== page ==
So, the Bronstein was merely carrying out standard procedures.
    Then one evening I received an email from a Battleship enthusiast back east. He contacted Admiral Snyder, the New Jersey’s commanding officer at the time of the purported incident, to ask if the story was true or not. Here is his answer:

    “I do not remember the name of the ship but do remember the skipper was a Lieutenant.

    “My policy was not to release messages without my personal O.K. My OOD ignored the first two messages from the small Naval vessel since they had her on radar and the visual call sign identified the sending ship. But when the flashing light message saying ‘unknown vessel identify yourself or we will open fire’ my OOD called me right away. The reason I had our signalmen use the 24-inch searchlight is that I was slightly ticked that the other Naval vessel (sending ship) should have been able to tell the difference between a Battleship on radar and a North Vietnam gun runner or fishing boat.

    “I was in the habit of not signing messages with our name since the message always had a heading telling who sent it and to whom it was addressed. I admit my reply was rather tense and not in the best Naval tradition but we on the New Jersey felt nothing could hurt us and the crew enjoyed my reply which was ‘AA (standing for ‘unknown vessel’) NEW JERSEY BB 62 OPEN FIRE WHEN READY, FEAR GOD, DREADNOUGHT.’

    “I do not think your quote is that far off.”
    J. EDWARD SNYDER JR.


    Well folks, there you have it, straight from the Commanding Officer of the New Jersey.

  13. #28
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    RustyBB, good story. You should fire off an email to snopes.com, the urban legend repository website.

    Got any more?

  14. #29
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    Let's see, there was the time i sunk the APC, but i've already told that one here.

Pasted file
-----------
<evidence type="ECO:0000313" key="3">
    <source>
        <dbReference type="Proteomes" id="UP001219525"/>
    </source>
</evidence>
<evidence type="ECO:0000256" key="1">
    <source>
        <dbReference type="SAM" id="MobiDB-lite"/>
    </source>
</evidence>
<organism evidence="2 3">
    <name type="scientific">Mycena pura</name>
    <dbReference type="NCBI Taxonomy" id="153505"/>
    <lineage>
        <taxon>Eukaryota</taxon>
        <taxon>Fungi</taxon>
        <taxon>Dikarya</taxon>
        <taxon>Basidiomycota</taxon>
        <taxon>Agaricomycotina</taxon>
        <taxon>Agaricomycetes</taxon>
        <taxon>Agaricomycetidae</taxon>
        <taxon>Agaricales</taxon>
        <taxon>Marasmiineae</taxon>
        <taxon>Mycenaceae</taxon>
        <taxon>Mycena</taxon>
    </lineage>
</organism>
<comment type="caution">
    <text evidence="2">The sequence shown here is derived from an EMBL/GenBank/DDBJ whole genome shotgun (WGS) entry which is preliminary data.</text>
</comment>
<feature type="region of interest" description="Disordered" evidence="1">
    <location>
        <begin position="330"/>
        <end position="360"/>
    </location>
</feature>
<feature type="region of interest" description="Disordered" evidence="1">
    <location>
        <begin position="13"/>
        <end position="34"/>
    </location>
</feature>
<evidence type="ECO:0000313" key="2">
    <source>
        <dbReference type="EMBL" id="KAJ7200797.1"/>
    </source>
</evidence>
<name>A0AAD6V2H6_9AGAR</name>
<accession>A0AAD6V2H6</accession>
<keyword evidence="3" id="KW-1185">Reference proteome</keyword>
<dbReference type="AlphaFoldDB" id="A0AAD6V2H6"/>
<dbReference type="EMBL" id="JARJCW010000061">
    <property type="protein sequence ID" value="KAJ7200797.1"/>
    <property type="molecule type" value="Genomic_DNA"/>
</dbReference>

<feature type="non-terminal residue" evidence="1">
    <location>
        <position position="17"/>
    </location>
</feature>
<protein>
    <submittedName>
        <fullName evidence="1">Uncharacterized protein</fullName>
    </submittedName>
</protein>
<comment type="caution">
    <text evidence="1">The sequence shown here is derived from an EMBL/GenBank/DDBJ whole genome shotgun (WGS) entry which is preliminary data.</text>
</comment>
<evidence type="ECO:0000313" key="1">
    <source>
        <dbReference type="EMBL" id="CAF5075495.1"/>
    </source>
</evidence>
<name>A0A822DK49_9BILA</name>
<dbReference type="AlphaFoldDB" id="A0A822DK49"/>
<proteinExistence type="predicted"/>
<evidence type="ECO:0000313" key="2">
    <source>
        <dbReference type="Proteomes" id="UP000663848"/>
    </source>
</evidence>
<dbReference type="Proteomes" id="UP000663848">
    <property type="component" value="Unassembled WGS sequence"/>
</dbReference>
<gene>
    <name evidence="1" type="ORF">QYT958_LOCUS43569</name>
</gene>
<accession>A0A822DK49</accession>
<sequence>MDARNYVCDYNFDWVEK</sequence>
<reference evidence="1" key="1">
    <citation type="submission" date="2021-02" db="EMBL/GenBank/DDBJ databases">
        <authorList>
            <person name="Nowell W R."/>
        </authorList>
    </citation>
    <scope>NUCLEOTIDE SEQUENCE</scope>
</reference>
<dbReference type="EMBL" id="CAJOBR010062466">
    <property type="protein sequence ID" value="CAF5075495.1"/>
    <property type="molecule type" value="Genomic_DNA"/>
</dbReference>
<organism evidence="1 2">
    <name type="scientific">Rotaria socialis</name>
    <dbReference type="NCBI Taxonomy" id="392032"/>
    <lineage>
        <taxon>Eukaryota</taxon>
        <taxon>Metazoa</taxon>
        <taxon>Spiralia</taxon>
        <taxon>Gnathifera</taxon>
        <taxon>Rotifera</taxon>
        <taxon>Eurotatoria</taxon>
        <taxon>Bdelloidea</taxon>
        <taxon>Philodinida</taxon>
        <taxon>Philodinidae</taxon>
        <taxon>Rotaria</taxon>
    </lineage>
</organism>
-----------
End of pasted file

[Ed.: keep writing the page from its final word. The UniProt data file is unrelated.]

Then there was the time i 'shot' the Bn Co three times in...five days was it? That's including once while he was standing next to the Bde Full bird.

    Or the time we hit a patch of turbulence in a treetop level Crash Hawk at about a buck fifty and one of the Pvts lost his M16 out the door...

    Or the time we assaulted the BLUFOR CP and my 1st sgt saying afterwards, "I heard that sixty barking(M60), looked at my M9(pistol) in my hand, and thought to myself, 'I might as well throw this fuccker at them for all the good it'll do'".

    Of course my fave was probably the time i scored a 10ring direct hit on the side of one of my best friends 113s the first time i ever used a 40mm simulator(uninstructed, of course, lol)...from the back hatch of a moving track.
    The sight of him(He was the SL) chasing our 113 x-country on foot- with an M9 bayonet in his hand- will linger in my conciousness almost as long as the mental image of his whole squad scattering as the 40mm round sailed straight and true...75 meters...right through the camo net covering their track...and BOOM as it hit the side of the hull.

    No injuries, but it sure scared hell out of those fellas. Eh, those Bravo Co guys were pusssies anyway.

    But then there was that one time i 'killed' the entire Bn Tank Plt(Six M1s) with seven rounds of 7.62 blank ammunition by shooting each of the drivers in the noggin as they negotiated a very tight turn on a fairly narrow ridge pass.

    The judge- god bless his soul- ruled that each driver would have 'driven off the cliff' when hit. Given the 50 meter spacing of the tanks, and the blind nature of the curve, he further ruled that each of the trail tanks would be oblivious to the plight of the tank in front of him.....

    It was plausible...i guess.

    LOL, that DAT PL was unbelievably pissed. I never liked him anyway.

    The army may pay for shiit, but memories like those are priceless.
    Last edited by Bill; 05 Apr 06, at 04:37.

  15. #30
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    Snipe, that won't do. You gotta learn how to flesh the story out to get a real good laugh. Go back and rework your stories, Corporal! And then come back and regale the stories again, this time with a proper foundation and environment to deliver the message across distinctly humourous.